# Why does encryption in STS protocol protect against identity attacks?

The basic STS protocol contains encryption of the signature as shown in Wikipedia. https://en.wikipedia.org/wiki/Station-to-Station_protocol

If we would like to defend against MITM attack, this protocol will work even without the symmetric key encryption. A related question is asked here In the STS Authentication Protocol, why are the signatures encrypted?

The answer points out that some identity protection is enforced. However, I am not convinced that the identity of Alice and Bob are protected. A MITM attacker can figure out where the traffic is coming from and where the traffic is going to. It should be easy to bind the traffic from specific machine. Then use other unencrypted traffic from that machine, it should be easy to figure out who the machine belongs to.

Another question: Why A is protected against active attack while B is protected against passive attack?

• possible duplicate of In the STS Authentication Protocol, why are the signatures encrypted? – user991 Jul 17 '15 at 3:45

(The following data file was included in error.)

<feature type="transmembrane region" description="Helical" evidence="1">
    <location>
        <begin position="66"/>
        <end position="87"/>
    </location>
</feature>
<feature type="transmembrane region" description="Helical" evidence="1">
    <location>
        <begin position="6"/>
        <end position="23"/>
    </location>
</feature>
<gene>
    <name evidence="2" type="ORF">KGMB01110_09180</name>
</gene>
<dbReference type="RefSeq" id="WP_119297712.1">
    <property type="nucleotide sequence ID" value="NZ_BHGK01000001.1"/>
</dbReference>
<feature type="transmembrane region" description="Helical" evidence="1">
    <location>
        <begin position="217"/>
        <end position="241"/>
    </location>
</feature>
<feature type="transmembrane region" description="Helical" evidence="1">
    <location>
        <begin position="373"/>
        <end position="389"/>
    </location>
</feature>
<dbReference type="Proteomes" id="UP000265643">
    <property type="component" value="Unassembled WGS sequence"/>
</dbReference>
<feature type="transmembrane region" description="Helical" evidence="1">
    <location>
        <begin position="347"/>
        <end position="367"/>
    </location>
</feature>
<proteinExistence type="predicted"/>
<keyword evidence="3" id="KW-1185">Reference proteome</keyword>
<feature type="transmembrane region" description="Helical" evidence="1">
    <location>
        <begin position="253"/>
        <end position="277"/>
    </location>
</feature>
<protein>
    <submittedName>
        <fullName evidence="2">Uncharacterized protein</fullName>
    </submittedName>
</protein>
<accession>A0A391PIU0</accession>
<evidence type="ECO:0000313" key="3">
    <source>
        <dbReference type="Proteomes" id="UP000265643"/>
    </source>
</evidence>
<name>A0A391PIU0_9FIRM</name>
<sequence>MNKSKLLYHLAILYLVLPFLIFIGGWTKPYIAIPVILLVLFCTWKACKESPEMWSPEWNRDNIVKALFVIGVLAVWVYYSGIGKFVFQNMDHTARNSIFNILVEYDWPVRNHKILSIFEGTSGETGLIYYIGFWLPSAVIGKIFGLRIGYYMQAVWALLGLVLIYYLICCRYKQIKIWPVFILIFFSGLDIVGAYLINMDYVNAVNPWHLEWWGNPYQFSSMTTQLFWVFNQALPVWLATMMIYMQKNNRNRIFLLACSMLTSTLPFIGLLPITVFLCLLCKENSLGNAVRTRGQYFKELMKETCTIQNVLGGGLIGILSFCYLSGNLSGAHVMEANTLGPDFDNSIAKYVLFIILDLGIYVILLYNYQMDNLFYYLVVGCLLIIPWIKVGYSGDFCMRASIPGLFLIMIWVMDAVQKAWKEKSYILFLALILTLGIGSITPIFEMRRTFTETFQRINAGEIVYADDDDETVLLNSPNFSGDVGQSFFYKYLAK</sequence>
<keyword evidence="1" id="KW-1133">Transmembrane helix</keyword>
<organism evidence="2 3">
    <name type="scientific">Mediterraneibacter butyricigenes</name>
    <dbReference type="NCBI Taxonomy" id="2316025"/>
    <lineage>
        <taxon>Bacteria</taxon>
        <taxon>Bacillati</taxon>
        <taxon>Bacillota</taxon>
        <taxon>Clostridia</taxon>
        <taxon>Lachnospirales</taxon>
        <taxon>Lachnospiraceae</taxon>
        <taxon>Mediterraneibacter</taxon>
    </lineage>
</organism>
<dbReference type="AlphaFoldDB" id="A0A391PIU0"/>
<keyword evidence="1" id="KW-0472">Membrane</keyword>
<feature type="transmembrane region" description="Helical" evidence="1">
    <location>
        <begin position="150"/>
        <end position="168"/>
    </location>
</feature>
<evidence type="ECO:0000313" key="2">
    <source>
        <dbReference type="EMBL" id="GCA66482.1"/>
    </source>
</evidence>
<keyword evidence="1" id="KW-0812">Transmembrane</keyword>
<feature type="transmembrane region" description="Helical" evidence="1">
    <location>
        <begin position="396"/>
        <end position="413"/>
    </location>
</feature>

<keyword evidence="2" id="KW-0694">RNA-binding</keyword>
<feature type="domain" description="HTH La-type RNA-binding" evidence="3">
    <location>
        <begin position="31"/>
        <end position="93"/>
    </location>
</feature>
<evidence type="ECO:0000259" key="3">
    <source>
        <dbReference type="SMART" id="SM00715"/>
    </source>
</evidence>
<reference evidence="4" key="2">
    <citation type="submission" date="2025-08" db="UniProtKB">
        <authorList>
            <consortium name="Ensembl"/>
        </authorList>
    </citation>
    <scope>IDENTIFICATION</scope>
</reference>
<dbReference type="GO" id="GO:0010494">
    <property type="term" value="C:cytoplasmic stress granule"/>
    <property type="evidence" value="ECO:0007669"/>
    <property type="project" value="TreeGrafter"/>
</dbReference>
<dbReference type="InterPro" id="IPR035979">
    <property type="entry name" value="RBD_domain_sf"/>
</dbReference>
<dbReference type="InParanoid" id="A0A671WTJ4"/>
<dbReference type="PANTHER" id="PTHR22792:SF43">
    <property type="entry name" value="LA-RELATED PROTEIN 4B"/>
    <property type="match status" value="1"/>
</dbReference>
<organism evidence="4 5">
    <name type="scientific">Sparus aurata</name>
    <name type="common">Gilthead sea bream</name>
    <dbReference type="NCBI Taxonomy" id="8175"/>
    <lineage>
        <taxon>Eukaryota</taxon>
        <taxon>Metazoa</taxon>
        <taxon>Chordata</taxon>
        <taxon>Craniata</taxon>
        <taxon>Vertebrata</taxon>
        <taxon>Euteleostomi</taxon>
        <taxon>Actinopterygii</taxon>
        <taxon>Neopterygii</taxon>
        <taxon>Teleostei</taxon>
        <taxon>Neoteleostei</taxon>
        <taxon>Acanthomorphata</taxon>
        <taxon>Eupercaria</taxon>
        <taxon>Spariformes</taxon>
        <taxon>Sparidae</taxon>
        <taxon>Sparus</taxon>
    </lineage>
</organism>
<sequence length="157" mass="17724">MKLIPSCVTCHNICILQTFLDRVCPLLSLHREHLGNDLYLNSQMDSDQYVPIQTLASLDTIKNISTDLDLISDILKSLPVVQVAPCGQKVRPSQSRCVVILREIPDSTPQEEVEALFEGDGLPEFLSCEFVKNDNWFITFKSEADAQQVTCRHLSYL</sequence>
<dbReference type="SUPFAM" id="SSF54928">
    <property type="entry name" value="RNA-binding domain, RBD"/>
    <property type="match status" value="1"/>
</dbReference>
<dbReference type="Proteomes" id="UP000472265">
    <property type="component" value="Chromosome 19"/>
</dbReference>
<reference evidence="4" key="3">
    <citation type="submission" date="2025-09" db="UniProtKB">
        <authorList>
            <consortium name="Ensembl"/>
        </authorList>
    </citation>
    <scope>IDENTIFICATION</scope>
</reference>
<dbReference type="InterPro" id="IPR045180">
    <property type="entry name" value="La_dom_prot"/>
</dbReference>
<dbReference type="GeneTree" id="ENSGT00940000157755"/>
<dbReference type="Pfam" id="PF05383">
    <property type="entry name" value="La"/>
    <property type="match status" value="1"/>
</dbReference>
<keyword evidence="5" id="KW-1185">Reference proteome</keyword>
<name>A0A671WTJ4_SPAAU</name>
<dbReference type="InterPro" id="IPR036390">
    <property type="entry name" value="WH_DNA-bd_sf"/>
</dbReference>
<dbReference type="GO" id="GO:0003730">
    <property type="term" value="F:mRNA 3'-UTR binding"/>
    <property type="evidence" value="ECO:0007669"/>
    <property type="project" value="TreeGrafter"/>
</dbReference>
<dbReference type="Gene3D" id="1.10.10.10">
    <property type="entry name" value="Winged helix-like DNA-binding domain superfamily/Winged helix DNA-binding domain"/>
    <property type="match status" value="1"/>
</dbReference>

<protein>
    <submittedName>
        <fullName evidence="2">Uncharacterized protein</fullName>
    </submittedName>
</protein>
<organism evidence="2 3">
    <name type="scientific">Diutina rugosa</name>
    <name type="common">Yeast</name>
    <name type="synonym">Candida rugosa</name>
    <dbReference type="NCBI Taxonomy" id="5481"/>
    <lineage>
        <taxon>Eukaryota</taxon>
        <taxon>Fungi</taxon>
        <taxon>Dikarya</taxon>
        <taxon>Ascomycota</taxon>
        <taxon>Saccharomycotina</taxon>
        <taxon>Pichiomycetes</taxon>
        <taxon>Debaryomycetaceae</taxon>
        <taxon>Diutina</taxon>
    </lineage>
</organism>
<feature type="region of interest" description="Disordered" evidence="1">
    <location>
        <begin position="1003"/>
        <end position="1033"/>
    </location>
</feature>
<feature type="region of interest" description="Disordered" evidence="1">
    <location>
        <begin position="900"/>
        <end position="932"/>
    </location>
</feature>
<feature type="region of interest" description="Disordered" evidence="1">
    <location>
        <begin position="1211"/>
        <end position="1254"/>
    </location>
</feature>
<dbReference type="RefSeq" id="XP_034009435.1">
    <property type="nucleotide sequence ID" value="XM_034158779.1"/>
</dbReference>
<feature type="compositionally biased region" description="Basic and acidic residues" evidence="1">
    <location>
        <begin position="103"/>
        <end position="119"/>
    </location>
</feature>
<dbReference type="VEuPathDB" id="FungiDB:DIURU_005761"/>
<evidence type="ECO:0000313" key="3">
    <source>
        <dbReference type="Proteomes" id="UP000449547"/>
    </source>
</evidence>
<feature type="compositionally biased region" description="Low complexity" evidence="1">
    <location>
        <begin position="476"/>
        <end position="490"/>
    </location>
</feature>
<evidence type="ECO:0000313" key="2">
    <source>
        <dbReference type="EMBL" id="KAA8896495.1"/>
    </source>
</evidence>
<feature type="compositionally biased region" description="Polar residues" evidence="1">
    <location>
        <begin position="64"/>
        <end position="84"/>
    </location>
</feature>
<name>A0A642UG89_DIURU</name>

• @RickyDemer, even without encryption, how does the attacker know which public key to choose to verify the identity from billions of billions public keys on the internet. If he has a specific subset to choose from, then this scheme is already broken from identity point of view. Of course, I am not familiar with the metrics to evaluate anonymity. – drdot Jul 17 '15 at 4:12
• Why would this scheme be "already broken from identity point of view" if $\hspace{1.87 in}$ "he has a specific subset to choose from"? $\;$ – user991 Jul 17 '15 at 4:24
• My words may be too strong. What is the definition of keeping the identity of the initiator confidential? Do you mean there is a negligible probability of revealing the identity? In that case, does all the public keys on the internet be sufficient to guarantee a negligible probability? – drdot Jul 17 '15 at 5:11
• The definition is that the adversary's ability to distinguish between different initiators is negligible. $\hspace{.57 in}$ – user991 Jul 17 '15 at 5:43